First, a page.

Assessment in Social Work Practice confronts the current bureaucratic and fiscal constraints that have inhibited social workers from assessing clients and offers concrete ways of handling a wide array of cases.
Assessment, the process through which the social worker comes to understand individual cases in their full complexity, is addressed from a perspective that is not limited to a particular practice model, and Meyer carefully illustrates how her methods can be applied by all practitioners, regardless of their theoretical orientation.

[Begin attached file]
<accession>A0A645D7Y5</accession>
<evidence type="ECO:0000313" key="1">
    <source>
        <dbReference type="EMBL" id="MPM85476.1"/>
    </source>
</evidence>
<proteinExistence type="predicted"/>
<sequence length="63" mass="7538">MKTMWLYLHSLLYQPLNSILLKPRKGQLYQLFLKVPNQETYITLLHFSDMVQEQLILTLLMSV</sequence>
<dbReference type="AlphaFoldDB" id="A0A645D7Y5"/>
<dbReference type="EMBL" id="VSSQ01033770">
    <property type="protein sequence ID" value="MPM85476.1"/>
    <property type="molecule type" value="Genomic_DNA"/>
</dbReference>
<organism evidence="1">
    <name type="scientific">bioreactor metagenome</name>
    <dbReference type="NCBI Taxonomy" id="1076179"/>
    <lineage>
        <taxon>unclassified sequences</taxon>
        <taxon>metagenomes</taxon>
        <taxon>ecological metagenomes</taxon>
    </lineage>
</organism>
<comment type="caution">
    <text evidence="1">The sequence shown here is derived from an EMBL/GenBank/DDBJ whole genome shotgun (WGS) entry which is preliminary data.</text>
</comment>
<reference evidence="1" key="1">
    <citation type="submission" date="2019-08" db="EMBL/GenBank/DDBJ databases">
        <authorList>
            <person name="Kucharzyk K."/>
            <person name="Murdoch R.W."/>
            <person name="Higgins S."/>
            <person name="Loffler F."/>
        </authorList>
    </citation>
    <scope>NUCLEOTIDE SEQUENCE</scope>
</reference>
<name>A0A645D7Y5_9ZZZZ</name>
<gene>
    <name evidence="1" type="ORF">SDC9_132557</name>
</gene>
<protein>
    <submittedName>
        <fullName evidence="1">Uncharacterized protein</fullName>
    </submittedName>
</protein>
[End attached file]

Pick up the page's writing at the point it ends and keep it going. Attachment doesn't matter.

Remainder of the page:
Because assessment has been increasingly neglected as fiscal and bureaucratic constraints foster quick-fix solutions to immediate problems, social workers are overwhelmed by complex cases and problems; yet careful assessment remains the core process in professional practice.
Drawing from four decades of experience in social work, Meyer shows practitioners how to "think globally and act locally" and how to exercise careful judgment and thinking despite the often crushing economic pressures facing the profession.
Meyer has created a brilliant work that is sorely needed by the profession.